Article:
I first met Senior Brod Jun Factoran when I started in the mining industry as a young lawyer working for an Australian company. At that time he already left government service and set up his law firm, Factoran and Associates, and environmental consultancy firm, Gaia South, which our company retained. We connected immediately as we were fraternity brothers. I always look forward going to his office to have our regular meetings. My Australian colleagues have had high regards for Senior Brod Jun as he was well-versed not only in mining and environmental law but in other branches of resources law as well. He patiently mentored me in Philippine resources law explaining to me in great detail the nooks and crannies of various DENR administrative orders and issuances on mining, environment, forestry and protected areas. I will fondly remember on the day before I was to leave for secondment to our head office in Melbourne, he sent one big bilaoof pancit (fried rice noodles) to the office as a sort of despedida, which was happily shared by all the office staff. It was a simple gesture but you know that he did it with all sincerity.
After my one year secondment in Australia, I returned to the Philippines and my first order of battle was the constitutional challenge filed by Marvic Leonen against the 100% foreign-owned Financial and Technical Assistance Agreement of my company (La Bugal-B’laan Tribal Assn. vs. Ramos). Senior Brod Jun was engaged to spearhead the defense. He assembled a battery of some of the best constitutional law experts of the country. He called on former 1986 Constitutional Commission member Fely Arroyo and former Acting Executive Secretary and Court of Appeals Justice Magdangal Elma. The litigation teams of Sycip Salazar and Quisumbing Torres were also on board the defense team. I saw firsthand how Senior Brod Jun managed to coordinate and handle the high-profile lawyers and prepare the defense like a maestro adeptly conducting an orchestra.
Much has been said about Senior Brod Jun’s human rights advocacy. But to my mind, his greatest contribution is in the field of indigenous peoples’ rights. During his stint as DENR Secretary, he worked for its recognition which culminated in IP rights to be more explicitly acknowledged in 1993, with the issuance of the (DENR) Administrative Order No. 2 (DAO 2). DAO 2 allowed for the delineation of ancestral domains and the issuance to indigenous communities of Certificates of Ancestral Domain Claims and Certificates of Ancestral Land Claims. DAO 2 ultimately paved the way for the eventual passage of the Indigenous Peoples Rights of 1997. Now IPs must give their free and prior informed consent on any projects in their ancestral domain and are entitled to royalties from the revenue of resources companies.
Forestry was another of Senior Brod Jun’s advocacy. He contributed to the promotion of the ideals of community-based resource management through the rules and regulations pertinent to Community-Based Forest Management (CBFM) issued under his authority. CBFM is a program of the government to encourage reforestation and sustainable management of forests. Under a CBFM agreement, a community is entitled to develop and use a forest area and its resources for twenty (25) years.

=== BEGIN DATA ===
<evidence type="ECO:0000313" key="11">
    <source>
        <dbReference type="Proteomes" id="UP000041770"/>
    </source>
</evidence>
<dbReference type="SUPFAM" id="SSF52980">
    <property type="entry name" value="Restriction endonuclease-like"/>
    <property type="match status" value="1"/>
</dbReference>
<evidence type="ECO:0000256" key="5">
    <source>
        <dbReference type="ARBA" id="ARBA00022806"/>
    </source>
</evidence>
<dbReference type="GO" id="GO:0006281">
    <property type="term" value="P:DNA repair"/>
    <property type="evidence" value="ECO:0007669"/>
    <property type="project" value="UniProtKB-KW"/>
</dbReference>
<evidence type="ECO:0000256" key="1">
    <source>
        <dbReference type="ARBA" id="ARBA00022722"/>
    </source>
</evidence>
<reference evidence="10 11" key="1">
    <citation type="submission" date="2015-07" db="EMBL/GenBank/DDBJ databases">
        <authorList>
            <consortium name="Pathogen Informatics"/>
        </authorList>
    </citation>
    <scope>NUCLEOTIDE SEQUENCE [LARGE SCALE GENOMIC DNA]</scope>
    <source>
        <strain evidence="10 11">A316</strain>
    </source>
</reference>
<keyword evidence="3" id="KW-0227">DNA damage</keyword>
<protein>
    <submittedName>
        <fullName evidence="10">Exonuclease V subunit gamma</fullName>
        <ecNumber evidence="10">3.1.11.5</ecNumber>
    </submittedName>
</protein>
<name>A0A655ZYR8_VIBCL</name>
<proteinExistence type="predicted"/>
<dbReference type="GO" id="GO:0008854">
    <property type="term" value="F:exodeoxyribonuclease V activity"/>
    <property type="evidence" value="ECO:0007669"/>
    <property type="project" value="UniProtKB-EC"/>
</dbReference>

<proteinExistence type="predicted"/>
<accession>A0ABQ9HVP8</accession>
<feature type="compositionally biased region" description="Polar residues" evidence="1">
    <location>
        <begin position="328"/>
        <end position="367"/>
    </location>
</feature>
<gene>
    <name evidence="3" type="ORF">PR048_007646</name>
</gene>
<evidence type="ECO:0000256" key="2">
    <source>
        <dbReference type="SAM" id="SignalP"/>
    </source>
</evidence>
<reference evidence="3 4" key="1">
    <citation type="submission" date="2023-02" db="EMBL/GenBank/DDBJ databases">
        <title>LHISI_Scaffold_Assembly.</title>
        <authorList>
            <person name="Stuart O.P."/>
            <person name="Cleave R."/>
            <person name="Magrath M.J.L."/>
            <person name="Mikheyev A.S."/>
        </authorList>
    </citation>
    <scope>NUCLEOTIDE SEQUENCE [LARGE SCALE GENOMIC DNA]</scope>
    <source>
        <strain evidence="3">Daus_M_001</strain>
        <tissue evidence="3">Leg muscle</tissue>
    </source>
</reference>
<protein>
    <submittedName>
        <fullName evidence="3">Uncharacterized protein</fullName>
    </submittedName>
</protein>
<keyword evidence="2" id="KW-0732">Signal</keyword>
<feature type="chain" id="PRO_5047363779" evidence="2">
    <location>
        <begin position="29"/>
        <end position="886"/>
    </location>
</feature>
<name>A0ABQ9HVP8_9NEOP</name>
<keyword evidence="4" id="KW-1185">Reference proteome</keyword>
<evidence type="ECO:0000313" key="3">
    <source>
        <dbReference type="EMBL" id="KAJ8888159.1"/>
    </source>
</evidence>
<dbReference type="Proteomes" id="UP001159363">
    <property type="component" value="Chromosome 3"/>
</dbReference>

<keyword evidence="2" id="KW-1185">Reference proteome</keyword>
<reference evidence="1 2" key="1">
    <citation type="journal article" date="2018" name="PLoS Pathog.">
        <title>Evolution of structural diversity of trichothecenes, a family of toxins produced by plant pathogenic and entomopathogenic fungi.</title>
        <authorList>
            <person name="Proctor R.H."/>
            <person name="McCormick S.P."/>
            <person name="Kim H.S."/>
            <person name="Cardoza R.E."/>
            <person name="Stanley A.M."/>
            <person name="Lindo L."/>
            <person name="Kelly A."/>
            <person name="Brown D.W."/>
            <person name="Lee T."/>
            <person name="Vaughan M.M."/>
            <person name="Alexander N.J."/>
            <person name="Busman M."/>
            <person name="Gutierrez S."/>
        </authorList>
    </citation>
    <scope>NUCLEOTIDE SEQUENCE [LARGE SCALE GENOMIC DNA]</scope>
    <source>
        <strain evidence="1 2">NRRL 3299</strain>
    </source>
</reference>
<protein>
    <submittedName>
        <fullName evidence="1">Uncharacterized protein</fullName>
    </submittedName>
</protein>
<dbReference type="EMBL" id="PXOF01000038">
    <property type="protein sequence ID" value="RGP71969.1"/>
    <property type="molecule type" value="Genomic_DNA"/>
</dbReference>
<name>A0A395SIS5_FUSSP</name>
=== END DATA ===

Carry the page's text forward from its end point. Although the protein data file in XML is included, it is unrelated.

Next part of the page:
Senior Brod Jun, in his capacity as DENR Secretary was named as respondent in the case of Oposa vs. Factoran (1993), a landmark decision of the Philippine Supreme Court, which recognizes the doctrine of intergenerational responsibility and a contributor to the development of international environmental law. He encouraged the petitioners, through their parents, to enjoin the DENR Secretary from issuing timber licenses, invoking their right to a healthy environment pursuant to Sections 15 and 16 of Article II of the 1987 Constitution. Intergenerational equity in economic, psychological, and sociological contexts, is the concept or idea of fairness or justice between generations currently living and generations yet to be born. After the case was decided, it paved the way for the Philippine government to create an inventory of the remnant old growth forests and restricted logging in those areas.
Because of his standing in the civil society movement and his experience as environment secretary, Senior Brod Jun was appointed as an independent director in mining firms such as Atlas Consolidated Mining and Nickel Asia. He also brought his management skills and legal experience to government corporations and entities like the National Electrification Administration, Philippine National Oil Company, Philippine Charity Sweepstakes Office, Development Academy of the Philippines, and Government Service Insurance System.
The last time I saw Senior Brod Jun was during the launching of Senior Brod Rick Ricamora’s (2016) documentary portfolio Blood, Sweat, Hope and Quiapo at the Ayala Museum. He personally introduced me to another senior brod in attendance, the distinguished mining tycoon, Manny Zamora, Chairman of Nickel Asia Corporation. We talked mostly about the mining and energy industry. Unfortunately, I forgot to take a souvenir photo for posterity with two captains of industry.
I will surely miss Senior Brod Jun. It’s rather unfortunate that he passed away at this time of Covid-19 pandemic, we could have given the man the accolades due him. Whatever his political inclination was, I hope that this humble tribute will enshrine his memory in the halls of national statesmen. He was certainly one of Sigma Rho’s greatest gifts to the country.